For centuries the oceans have been an important avenue for world trade. And today 80% of world trade volumes are conducted via the ocean.

Roughly R5.1 trillion trade passes through the Panama Canal and as much as R19 trillion worth of goods pass through the Suez Canal annually! And right now both of these vital trade routes are at risk…

Why world trade is getting really tricky

According to a Business Insider report – around 50% less vessels are currently passing through the Suez and Panama canals…

This is huge.

You see, both the Suez Canal and the Panama Canal reduced maritime shipping distances and cost considerably. For instance, the Suez Canal shortened the distance on a maritime journey from Rotterdam to Mumbai (Bombay during colonial India) by 41%. It shortened the distance on a journey from London to Shanghai by 32%. For the Panama Canal, improvements were even more dramatic, with the strategic New York – Los Angeles route reduced by 60%. Major commercial centres could thus be serviced in less time, and the ships could be used more effectively (more trips per year).

And right now both these routes are at risk – but for different reasons.

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What’s going on with the Panama Canal?

A severe drought that began last year forced authorities to slash ship crossings in the Panama Canal by 36%.

Panama Canal administrator Ricaurte Vasquez now estimates that dipping water levels could cost them between $500 million US and $700 million US in 2024, compared to previous estimates of $200 million US.

One of the most severe droughts to ever hit the Central American country has stirred chaos in the 80-kilometre route, causing a traffic jam of vessels, casting doubts on the canal’s reliability for international shipping and raising concerns about its effect on global trade.

And as travel through the Panama Canal gets more difficult – shipping companies look to the Suez Canal for an alternative route, albeit a much longer one.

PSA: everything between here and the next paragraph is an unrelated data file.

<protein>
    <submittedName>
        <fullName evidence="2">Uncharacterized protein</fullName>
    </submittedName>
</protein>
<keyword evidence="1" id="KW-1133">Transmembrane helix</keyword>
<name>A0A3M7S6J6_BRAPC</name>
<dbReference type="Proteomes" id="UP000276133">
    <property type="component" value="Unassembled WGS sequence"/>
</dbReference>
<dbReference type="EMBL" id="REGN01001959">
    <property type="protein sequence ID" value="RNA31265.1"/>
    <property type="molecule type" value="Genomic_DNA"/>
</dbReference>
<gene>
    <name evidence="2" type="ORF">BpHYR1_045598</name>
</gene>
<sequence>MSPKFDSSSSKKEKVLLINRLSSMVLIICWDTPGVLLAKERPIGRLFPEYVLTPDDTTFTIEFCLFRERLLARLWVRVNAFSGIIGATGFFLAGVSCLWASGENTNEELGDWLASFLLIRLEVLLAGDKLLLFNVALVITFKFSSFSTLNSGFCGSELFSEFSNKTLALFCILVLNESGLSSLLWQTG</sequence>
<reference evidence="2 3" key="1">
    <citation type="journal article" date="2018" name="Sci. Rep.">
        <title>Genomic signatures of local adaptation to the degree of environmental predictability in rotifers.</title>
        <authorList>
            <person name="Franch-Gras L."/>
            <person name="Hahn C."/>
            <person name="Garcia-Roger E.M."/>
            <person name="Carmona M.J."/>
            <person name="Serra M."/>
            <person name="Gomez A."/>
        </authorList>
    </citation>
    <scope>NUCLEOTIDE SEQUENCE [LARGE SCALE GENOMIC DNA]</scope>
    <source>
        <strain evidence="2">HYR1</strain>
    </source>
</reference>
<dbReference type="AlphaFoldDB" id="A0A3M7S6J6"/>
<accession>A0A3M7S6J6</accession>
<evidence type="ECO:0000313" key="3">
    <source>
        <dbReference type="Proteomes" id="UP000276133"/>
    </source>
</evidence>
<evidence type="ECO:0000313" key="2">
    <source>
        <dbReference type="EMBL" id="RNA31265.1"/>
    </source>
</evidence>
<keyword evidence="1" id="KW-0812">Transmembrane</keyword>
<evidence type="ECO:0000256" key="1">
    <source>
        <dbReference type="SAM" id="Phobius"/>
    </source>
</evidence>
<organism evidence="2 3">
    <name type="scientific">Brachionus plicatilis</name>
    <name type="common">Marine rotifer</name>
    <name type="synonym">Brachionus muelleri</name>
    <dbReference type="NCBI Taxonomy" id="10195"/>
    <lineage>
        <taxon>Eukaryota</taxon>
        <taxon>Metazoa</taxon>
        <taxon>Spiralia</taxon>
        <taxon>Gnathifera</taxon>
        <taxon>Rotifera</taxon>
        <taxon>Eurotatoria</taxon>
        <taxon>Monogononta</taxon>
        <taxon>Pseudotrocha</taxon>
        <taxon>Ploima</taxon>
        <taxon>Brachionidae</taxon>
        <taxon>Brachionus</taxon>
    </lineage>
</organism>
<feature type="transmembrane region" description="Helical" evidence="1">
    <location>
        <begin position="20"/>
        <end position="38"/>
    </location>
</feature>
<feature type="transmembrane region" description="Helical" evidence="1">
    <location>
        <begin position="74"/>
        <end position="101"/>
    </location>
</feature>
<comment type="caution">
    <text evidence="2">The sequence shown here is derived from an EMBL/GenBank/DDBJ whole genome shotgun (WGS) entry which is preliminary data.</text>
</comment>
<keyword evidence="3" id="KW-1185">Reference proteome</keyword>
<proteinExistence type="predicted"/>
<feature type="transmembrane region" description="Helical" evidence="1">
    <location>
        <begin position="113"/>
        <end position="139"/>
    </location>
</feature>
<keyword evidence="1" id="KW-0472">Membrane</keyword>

But that’s where things get tricky.

What’s wrong with the Suez Canal?

Yemen’s Houthi group has been attacking ships in the Red Sea.

The Iran-aligned group says the aim of the attacks is to support the Palestinians as Israel and Hamas wage war.

The canal can accommodate over 60% of the total world fleet of tankers when fully loaded, and over 90% of bulk carriers. It can also accommodate all container carriers, car carriers and general cargo ships.

A ship carrying Saudi crude from the Mideast Gulf can make it to Rotterdam, for example, in 6,436 nautical miles if it traverses the canal. Going around Africa increases the journey to 11,169 nautical miles, adding time and cost to a shipowner.

So clearly – any delays in the canal will have huge effects on world trade…

And that’s what we’re seeing right now.

Hundreds of ships are being diverted away from the Red Sea and Suez Canal and around Africa – specifically the Cape of Good Hope.

This adds travel time. It adds transport costs.

But it also means these ships are stopping over in South African ports to refuel, restock etc.

Many shops are also stopping over in Namibia and Mauritius now…

And there’s one little stock on the JSE that is very well positioned to profit off this trend.

The company provides logistics services for the global trade industry through its 22 offices in 11 countries, including the US, South Africa, Mauritius, Germany, Singapore and Hong Kong…

This is one to add to your portfolio..

But also keep in mind what these trade issues could mean for the rest of the world.

This poses a threat to supply chains again, as we saw during Covid (but perhaps not as extreme). It also poses upside risk to the oil price, and to transport cost. And that means inflation may remain sticky for longer.

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